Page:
Water utility rates around the country are on the rise, thanks in part to a severe drought in the southwestern United States.

But Beckley Water Co. customers can look forward to more expensive tap water rates, as well. The company currently has a request for a rate change before the Public Service Commission.

Beckley Water’s 22,815 customers, both residential and commercial, will see about a 20 percent increase in water rates if the PSC approves the change.

In real numbers that means a minimum usage residential bill would go up $3.14, while commercial customers would see a minimum increase of nearly $30. Those rates climb according to usage; a customer using 4,500 gallons would see a bill of $40.12.

Industrial water rates would rise to $149.11 if the increase is approved. As with residential and commercial customers, tiers for industrial users end with 250,000 gallons a month, which would cost $1,230.96.

PSC Director of Communications Susan Small said that water rates, as with all utilities, are based on the cost of service. Small said utility companies file financial documentation to support a rate increase, then the PSC determines what is reasonable based on the utility’s debt service and the age of its equipment, among other things.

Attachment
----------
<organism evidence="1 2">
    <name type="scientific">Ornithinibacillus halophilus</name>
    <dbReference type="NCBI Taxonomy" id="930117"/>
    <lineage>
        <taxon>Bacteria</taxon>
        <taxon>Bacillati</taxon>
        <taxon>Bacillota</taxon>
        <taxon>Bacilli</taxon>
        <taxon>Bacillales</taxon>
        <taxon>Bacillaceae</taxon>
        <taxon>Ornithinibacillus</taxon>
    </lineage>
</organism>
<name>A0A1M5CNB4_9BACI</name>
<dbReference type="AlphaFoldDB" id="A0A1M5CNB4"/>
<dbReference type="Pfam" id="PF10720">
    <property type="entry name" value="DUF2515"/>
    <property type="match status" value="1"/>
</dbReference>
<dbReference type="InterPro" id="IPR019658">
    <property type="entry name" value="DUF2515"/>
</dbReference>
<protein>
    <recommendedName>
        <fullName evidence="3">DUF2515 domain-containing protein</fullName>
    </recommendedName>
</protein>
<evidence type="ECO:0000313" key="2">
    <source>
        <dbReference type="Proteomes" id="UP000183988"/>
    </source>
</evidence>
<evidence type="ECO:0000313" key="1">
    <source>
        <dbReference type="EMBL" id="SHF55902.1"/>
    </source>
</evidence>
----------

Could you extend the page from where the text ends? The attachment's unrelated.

“Every rate increase request is thoroughly examined and investigated,” Small said.

According to the PSC’s website, Beckley Water Co., which is privately owned, has a utility plant value of more than $62 million, and operating revenues of more than $11.6 million.

The company asked for the rates to go into effect this past May, but the PSC has suspended the rate increase until February 2015, and has scheduled a public hearing for October to get input on any rate increase.

Beckley Water’s rates went up 36 percent for residential customers using 4,500 gallons a month from the winter of 2010-11 to the same time the next year, according to the PSC’s Consumer Advocate Division (CAD).

Beckley Water’s rates, both current and proposed, are near the lower end of municipal water rates.

The lowest in the state is Marianna Public Service District in Wyoming County where the cost of 4,500 gallons of water is $2, according to the PSC’s website. Marianna PSD has 13 customers, the website said.

Alpine Lake Public Utility in Preston County has the most expensive rates at $122.63 per 4,500 gallons, the PSC website says. Alpine Lake is also privately owned.

As a whole, overall utility rates in West Virginia decreased an average of 2 percent, according to the CAD; however, that is due in large part to the low price of natural gas. The cost of all other utilities went up, the CAD report said.

Beckley Water’s legal advertisement that ran in The Register-Herald said the rate increase would produce additional revenue of more than $2.2 million for the company.

A representative of Beckley Water Co. did not return a telephone call asking for comment Monday.

— E-mail: ppritt@register-herald.com

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